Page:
Scott Greenfield (@scottgreenfield) writing on a law firm’s gaming Yelp ratings of the firm’s lawyers touched on a much bigger issue. That being the willingness of lawyers to breach their ethical obligations when it comes to Internet marketing.
Of course, the internet has long been considered by many to be an ethics free zone, where the lawyers abandon all shame in the hope of making a buck. Often, less than a buck. Times are tough out there, you know, and lawyers have a finely honed rationalization bone in their head which allows them to manufacture a litany of excuses to avoid their ethical obligations.
I keep running into lawyers who think nothing of deceiving the public by holding out blog posts as their own when they have never written them.
Forget the “what’s the difference between someone else writing a brief or a letter for another lawyer’s signature analogy.” That only shows your ignorance of the ethical cannons that cover lawyer advertising.
I was speaking to a legal marketing professional a couple weeks ago whose company writes blog posts that go up in a lawyer’s name. I asked how that was ethical. “We got a lawyer’s opinion that if the lawyer reviewed the post before it went live, that’s okay.”
Say what? You mean if I review a chapter in a book or a news article as a lawyer I can post it to the net in my name? Forget the copyright issues for now. It’s still ethical?
Rather than submit the question to the Internet marketing company’s lawyer, why not get an advisory opinion from the state bar association? Every state has a vehicle to get such opinions.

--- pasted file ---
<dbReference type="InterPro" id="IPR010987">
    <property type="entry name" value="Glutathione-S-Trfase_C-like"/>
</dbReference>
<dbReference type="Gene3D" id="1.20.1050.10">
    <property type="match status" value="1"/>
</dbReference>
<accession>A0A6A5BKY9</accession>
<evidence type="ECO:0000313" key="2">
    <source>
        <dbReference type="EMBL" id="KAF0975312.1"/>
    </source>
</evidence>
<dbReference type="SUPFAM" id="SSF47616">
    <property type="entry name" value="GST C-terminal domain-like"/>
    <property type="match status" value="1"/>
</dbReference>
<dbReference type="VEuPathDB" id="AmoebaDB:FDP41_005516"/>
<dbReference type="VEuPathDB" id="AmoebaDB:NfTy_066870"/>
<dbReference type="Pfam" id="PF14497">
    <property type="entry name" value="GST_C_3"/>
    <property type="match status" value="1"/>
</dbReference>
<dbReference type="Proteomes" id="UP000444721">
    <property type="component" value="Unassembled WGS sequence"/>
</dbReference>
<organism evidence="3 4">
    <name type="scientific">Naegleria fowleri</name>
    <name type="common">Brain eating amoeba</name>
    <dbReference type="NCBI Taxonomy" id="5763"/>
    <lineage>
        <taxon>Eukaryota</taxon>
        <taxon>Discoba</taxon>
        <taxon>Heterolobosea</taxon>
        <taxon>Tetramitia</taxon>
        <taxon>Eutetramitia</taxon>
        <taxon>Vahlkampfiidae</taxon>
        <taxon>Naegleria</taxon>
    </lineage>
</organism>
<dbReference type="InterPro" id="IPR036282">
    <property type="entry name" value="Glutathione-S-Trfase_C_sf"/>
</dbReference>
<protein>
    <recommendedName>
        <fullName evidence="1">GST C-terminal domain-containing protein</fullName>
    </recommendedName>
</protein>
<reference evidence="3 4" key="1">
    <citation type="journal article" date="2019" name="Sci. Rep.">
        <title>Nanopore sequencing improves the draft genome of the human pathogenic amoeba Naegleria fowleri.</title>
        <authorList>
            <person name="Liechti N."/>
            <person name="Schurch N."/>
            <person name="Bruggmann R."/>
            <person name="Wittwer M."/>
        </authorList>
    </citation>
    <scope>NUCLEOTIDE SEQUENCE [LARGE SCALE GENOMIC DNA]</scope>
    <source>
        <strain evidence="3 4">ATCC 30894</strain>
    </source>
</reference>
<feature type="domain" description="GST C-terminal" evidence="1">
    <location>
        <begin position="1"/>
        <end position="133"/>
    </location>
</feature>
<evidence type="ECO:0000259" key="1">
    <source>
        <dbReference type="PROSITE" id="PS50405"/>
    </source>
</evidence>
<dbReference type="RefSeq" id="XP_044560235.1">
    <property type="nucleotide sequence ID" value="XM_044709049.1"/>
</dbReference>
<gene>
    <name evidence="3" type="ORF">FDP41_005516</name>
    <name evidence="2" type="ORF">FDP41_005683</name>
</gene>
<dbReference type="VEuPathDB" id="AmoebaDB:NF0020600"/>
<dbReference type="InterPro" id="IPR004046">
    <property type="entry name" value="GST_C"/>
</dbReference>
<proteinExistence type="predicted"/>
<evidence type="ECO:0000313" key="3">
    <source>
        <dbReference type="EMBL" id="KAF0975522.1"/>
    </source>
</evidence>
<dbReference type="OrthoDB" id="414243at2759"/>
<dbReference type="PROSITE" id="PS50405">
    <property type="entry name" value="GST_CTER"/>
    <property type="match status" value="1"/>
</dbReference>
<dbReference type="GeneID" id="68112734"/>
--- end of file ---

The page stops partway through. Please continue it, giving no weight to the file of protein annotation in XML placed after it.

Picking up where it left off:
Getting squeamish thinking of getting such an opinion? That may be a telling sign.
The public does not look at blogs as ethically challenged lawyers and their Internet marketers may. They don’t see them as tools with words used to game ratings on Google and garner traffic to a law firm website.
A reasonable person would probably fall in line with Webster’s definition of a blog. “A Web site on which someone writes about personal opinions, activities, and experiences.”
A reasonable person would presume a blog written by a newspaper columnist was written by the columnist.
And a reasonable person would presume that a blog presented as written by lawyer was written by the lawyer.
State bar associations and supreme courts do not not need new rules governing Internet marketing. Just enforce the rules we have.
If a lawyer is posting another’s blog post as their own as part of communications about the lawyer’s services (blog inside website certainly is; independent blog arguably is), the content omits a fact necessary to make the statement not misleading. The fact being that someone else wrote my blog post. In which case the lawyer is breaching their state’s ethical cannons and the lawyer ought to be disciplined.
I apologize to my readers who wonder why I still blog about this subject. Many of you reecently let me know that ghost blogging is of course unethical and that everyone knows it. The problem is that there is a growing number of lawyers and legal marketers who see otherwise.